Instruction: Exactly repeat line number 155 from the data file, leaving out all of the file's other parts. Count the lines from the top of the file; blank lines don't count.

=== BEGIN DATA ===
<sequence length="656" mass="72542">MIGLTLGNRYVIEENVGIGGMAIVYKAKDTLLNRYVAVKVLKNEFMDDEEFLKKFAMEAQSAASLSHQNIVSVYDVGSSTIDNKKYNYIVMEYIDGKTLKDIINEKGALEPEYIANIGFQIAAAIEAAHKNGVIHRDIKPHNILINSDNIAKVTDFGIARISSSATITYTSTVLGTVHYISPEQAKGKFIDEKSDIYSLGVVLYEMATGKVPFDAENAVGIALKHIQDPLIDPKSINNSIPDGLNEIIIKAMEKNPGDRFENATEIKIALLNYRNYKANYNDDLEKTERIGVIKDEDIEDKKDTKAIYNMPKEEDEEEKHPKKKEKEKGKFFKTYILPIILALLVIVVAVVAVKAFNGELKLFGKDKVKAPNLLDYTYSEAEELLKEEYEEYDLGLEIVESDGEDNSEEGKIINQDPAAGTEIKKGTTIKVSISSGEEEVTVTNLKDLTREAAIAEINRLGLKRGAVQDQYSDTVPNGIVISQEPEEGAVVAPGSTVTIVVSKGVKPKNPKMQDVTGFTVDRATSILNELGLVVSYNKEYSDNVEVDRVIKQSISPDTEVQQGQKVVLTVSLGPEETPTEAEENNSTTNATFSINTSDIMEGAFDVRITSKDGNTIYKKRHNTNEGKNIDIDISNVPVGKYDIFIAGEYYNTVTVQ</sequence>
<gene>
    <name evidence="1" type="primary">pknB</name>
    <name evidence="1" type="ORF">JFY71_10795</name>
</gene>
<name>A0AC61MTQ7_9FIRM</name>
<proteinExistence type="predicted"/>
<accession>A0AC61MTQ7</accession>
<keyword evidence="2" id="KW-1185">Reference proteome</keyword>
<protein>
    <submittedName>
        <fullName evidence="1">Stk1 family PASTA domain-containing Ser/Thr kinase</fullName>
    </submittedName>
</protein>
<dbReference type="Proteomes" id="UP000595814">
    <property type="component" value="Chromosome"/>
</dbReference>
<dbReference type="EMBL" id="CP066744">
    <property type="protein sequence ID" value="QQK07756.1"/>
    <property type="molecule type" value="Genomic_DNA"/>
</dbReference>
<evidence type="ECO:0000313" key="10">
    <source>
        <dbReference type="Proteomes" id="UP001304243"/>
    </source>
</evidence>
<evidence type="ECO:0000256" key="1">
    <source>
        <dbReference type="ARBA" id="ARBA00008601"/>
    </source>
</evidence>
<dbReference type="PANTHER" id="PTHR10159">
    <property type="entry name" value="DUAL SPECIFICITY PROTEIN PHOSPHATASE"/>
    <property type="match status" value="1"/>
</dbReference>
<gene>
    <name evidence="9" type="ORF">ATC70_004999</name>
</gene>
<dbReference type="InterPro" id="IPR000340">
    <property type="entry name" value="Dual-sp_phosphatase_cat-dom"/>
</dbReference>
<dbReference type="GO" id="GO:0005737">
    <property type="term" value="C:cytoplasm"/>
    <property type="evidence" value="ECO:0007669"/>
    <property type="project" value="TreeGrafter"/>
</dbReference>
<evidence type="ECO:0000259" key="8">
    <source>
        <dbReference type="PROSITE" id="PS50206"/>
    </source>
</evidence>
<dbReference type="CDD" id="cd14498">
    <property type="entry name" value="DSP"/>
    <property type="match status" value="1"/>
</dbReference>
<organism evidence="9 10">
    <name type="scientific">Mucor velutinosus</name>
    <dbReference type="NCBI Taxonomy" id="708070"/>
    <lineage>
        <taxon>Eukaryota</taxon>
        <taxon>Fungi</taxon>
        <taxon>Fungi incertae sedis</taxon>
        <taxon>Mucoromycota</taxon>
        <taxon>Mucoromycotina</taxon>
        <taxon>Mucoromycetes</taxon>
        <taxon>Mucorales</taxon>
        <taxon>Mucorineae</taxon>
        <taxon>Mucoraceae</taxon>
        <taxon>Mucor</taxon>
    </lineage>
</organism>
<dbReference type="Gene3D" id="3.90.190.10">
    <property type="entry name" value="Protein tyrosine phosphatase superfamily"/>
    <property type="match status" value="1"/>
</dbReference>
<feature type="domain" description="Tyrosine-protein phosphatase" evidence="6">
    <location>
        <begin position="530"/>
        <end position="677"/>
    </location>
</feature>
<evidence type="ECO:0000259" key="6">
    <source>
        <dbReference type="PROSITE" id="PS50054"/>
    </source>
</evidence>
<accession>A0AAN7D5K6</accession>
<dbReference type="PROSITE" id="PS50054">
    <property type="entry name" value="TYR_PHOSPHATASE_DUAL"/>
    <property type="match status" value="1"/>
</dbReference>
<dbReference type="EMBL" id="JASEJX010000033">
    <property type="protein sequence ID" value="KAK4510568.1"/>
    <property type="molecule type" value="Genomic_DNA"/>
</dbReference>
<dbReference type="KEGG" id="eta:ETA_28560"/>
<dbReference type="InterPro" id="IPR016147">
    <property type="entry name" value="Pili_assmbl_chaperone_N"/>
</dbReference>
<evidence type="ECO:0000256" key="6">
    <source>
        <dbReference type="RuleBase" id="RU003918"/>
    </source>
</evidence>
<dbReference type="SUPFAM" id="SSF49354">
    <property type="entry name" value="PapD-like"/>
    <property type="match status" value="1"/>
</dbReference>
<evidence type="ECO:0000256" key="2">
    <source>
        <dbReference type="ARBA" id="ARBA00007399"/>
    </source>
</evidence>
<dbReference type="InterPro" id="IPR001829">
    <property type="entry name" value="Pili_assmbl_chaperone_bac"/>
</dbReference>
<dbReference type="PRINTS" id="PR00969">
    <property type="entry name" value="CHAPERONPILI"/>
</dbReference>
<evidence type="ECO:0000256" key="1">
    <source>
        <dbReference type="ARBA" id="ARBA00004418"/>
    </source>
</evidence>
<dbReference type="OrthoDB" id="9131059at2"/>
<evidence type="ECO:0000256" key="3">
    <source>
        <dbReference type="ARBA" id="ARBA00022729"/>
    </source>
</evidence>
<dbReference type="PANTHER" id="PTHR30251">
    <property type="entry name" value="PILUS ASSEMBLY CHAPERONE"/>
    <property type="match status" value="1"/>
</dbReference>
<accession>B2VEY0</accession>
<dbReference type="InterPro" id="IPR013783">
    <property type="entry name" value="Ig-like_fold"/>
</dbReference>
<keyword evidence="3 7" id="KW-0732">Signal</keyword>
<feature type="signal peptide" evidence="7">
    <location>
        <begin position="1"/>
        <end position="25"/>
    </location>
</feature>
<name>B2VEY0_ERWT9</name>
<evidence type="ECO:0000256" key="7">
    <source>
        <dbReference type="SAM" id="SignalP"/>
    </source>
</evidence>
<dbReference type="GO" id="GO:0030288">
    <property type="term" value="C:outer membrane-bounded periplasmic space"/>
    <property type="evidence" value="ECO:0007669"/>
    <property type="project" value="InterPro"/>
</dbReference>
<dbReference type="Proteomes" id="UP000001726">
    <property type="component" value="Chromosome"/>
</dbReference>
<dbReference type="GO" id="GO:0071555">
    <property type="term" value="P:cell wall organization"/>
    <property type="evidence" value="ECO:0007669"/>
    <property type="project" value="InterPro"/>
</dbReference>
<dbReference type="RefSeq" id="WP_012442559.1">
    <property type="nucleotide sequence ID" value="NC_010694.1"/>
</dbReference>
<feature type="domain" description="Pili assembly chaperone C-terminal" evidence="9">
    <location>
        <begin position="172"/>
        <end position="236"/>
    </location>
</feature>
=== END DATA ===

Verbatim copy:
    <property type="project" value="InterPro"/>